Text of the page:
There is a lot of information available – perhaps just the amount of available information is so great that it keeps us from using data in deciding what to do. There is an article titled “Nine Ignored Trends That Will Shape The Future” at this link.
I turn the radio on when I drive – usually I settle for the bird sounds at home, interrupted by BN’s trains a mile away, or vehicles along Fortine Creek Road. I can’t make it to Kalispell without hearing a kindly physician voice explaining why we won’t provide opioids to people in pain . . . and I think how fortunate I was to go through colon cancer before this ban – and the trends article shows this graph:
The explanation doesn’t address the prescription drug overdoses the radio physician describes:
“1. The Silent Fentanyl Pandemic
• Overdose is the leading cause of death in under 45’s (Replacing suicide)
• Covid killed 8,900 young people in 2020. Overdoses killed 49,000. (2/3rds Fentanyl)
• In 2022, police seized enough Fentanyl to kill every adult and child in America”
If two thirds of the overdose deaths are Fentanyl, those ad dollars aren’t going in the right place.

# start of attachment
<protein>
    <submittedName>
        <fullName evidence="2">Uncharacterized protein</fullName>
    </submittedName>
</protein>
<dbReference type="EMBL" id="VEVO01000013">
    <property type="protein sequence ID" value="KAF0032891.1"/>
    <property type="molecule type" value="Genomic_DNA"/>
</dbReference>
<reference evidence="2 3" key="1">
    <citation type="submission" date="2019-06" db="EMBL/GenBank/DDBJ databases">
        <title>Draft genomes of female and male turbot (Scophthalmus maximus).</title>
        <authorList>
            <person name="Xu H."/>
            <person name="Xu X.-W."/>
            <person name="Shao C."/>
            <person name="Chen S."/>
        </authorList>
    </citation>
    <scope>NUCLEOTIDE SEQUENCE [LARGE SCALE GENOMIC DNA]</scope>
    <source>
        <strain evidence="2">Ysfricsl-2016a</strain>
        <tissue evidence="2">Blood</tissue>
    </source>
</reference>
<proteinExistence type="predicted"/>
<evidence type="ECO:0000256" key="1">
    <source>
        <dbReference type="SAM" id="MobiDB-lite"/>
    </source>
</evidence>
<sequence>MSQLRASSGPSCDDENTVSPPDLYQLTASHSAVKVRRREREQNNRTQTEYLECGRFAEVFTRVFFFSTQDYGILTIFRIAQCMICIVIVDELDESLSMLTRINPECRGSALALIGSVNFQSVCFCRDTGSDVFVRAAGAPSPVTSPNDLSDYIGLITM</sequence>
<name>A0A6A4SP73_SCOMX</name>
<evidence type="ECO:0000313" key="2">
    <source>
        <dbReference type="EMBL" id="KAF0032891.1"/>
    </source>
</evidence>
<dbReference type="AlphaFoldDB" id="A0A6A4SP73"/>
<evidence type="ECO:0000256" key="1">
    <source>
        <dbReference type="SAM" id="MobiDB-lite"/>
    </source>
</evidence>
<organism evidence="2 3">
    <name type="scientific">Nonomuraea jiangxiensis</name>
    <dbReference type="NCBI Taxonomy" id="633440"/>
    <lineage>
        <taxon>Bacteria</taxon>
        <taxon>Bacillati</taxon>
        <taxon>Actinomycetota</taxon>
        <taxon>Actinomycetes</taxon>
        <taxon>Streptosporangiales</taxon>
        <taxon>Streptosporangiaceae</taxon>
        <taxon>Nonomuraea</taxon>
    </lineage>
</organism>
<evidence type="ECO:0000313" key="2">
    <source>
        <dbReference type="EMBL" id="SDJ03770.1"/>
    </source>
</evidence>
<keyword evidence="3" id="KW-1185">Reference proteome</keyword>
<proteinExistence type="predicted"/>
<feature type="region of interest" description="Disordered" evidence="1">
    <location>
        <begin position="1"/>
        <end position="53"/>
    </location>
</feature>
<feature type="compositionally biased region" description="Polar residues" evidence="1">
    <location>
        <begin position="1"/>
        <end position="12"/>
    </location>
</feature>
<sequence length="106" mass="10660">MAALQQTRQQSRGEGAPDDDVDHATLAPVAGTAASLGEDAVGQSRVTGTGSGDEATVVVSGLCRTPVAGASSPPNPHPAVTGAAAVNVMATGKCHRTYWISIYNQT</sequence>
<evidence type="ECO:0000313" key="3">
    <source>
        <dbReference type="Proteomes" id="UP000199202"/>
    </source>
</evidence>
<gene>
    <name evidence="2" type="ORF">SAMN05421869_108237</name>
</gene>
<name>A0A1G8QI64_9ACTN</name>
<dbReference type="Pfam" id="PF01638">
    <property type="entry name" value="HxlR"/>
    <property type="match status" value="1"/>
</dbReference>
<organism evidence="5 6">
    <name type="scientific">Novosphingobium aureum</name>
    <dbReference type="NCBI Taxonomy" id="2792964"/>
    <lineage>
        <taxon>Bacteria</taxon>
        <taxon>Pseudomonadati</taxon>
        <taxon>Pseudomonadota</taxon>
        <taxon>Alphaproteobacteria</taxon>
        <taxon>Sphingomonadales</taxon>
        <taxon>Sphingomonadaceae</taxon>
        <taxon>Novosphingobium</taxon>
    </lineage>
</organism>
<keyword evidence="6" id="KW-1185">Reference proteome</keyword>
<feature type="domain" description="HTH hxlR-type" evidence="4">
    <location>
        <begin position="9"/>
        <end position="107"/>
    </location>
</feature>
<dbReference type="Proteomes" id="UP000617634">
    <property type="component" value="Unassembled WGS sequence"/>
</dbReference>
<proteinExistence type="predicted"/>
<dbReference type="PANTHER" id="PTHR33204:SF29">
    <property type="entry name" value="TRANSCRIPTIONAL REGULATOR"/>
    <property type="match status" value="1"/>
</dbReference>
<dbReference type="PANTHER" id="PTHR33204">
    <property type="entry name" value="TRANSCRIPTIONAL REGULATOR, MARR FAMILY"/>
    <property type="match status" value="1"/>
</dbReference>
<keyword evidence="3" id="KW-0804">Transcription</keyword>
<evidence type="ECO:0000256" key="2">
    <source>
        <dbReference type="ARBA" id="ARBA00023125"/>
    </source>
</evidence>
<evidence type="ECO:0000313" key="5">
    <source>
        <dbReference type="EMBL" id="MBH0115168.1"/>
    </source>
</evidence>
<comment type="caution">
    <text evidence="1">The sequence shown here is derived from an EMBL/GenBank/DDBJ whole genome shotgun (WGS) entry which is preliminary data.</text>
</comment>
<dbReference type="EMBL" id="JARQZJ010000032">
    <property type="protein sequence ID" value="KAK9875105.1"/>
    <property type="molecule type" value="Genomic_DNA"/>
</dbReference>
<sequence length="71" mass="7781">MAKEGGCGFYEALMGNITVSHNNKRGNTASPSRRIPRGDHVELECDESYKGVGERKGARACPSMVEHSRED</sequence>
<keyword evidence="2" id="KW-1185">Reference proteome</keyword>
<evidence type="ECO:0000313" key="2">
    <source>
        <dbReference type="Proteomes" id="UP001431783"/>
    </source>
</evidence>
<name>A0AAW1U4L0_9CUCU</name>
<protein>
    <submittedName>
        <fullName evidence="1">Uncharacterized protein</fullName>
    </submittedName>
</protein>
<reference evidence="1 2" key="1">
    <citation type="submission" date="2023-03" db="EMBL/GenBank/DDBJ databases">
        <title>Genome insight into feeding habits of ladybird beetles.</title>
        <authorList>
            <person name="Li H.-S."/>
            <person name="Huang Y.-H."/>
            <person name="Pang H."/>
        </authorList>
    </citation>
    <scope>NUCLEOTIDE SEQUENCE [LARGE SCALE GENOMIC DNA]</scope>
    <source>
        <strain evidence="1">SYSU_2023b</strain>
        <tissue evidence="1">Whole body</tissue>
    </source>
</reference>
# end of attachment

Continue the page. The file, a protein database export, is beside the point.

I’m on the local school board. If anyone ever tells you it’s a thankless job, they’re right. The link has a couple of charts that demonstrate spots where it looks like public education isn’t dealing with the trends:
There are more, ranging from demography and fertility through economics. It’s worth clicking the link and spending a couple of moments thinking about where the trends are heading. Fentanyl isn’t a concern to me. I think I can explain the decline in GRE scores by citing the increased enrollment in graduate schools – and I recall that ten years ago, I listened to a presentation lauding the fact that 56% of our high school graduates were headed to college . . . that superintendent never wondered why 6/56ths (10.7%) of our college bound high school graduates were below the mean.